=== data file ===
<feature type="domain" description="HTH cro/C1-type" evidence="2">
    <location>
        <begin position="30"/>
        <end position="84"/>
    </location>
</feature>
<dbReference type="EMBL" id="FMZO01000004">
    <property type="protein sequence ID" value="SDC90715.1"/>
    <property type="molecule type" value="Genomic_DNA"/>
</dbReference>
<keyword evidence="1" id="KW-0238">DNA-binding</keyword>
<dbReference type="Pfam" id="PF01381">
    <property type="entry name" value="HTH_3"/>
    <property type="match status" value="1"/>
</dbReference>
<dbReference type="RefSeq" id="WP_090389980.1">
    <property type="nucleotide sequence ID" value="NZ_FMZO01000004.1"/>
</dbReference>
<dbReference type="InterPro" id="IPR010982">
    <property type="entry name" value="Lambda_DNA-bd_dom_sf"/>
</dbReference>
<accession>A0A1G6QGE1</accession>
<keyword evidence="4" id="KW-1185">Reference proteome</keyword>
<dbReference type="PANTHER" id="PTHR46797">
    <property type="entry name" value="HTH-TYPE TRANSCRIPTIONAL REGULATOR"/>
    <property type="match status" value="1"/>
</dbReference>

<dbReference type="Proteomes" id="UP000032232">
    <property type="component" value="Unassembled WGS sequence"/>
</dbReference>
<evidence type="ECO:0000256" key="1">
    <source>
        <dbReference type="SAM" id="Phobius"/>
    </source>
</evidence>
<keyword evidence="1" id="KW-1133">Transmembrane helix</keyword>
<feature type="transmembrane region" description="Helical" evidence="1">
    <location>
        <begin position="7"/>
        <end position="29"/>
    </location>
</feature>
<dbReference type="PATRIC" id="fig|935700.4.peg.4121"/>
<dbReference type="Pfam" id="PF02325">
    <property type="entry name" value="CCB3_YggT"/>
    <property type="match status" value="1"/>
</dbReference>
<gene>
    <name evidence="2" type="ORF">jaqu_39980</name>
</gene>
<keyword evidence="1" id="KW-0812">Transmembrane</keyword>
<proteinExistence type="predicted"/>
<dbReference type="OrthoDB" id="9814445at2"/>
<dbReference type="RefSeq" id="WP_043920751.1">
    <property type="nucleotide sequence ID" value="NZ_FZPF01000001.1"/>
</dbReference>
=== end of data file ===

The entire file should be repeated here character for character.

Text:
<feature type="domain" description="HTH cro/C1-type" evidence="2">
    <location>
        <begin position="30"/>
        <end position="84"/>
    </location>
</feature>
<dbReference type="EMBL" id="FMZO01000004">
    <property type="protein sequence ID" value="SDC90715.1"/>
    <property type="molecule type" value="Genomic_DNA"/>
</dbReference>
<keyword evidence="1" id="KW-0238">DNA-binding</keyword>
<dbReference type="Pfam" id="PF01381">
    <property type="entry name" value="HTH_3"/>
    <property type="match status" value="1"/>
</dbReference>
<dbReference type="RefSeq" id="WP_090389980.1">
    <property type="nucleotide sequence ID" value="NZ_FMZO01000004.1"/>
</dbReference>
<dbReference type="InterPro" id="IPR010982">
    <property type="entry name" value="Lambda_DNA-bd_dom_sf"/>
</dbReference>
<accession>A0A1G6QGE1</accession>
<keyword evidence="4" id="KW-1185">Reference proteome</keyword>
<dbReference type="PANTHER" id="PTHR46797">
    <property type="entry name" value="HTH-TYPE TRANSCRIPTIONAL REGULATOR"/>
    <property type="match status" value="1"/>
</dbReference>

<dbReference type="Proteomes" id="UP000032232">
    <property type="component" value="Unassembled WGS sequence"/>
</dbReference>
<evidence type="ECO:0000256" key="1">
    <source>
        <dbReference type="SAM" id="Phobius"/>
    </source>
</evidence>
<keyword evidence="1" id="KW-1133">Transmembrane helix</keyword>
<feature type="transmembrane region" description="Helical" evidence="1">
    <location>
        <begin position="7"/>
        <end position="29"/>
    </location>
</feature>
<dbReference type="PATRIC" id="fig|935700.4.peg.4121"/>
<dbReference type="Pfam" id="PF02325">
    <property type="entry name" value="CCB3_YggT"/>
    <property type="match status" value="1"/>
</dbReference>
<gene>
    <name evidence="2" type="ORF">jaqu_39980</name>
</gene>
<keyword evidence="1" id="KW-0812">Transmembrane</keyword>
<proteinExistence type="predicted"/>
<dbReference type="OrthoDB" id="9814445at2"/>
<dbReference type="RefSeq" id="WP_043920751.1">
    <property type="nucleotide sequence ID" value="NZ_FZPF01000001.1"/>
</dbReference>